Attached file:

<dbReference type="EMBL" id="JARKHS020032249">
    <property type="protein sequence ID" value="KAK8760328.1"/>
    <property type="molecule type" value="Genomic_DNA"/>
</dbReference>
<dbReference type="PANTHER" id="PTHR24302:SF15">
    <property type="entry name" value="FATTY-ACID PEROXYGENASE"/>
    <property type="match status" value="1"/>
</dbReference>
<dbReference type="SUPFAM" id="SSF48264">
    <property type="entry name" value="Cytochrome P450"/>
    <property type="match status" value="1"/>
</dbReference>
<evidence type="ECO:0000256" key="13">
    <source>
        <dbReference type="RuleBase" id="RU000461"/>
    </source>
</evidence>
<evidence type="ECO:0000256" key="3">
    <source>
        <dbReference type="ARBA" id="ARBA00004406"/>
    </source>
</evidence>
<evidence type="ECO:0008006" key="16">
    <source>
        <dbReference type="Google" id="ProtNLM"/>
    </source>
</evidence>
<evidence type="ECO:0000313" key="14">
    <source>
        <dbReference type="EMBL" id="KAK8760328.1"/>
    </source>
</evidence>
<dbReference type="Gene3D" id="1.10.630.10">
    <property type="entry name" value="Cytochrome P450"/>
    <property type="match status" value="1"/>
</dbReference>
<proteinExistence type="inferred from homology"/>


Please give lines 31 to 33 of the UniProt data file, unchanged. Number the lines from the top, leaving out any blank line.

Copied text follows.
    </source>
</evidence>
<dbReference type="Gene3D" id="1.10.630.10">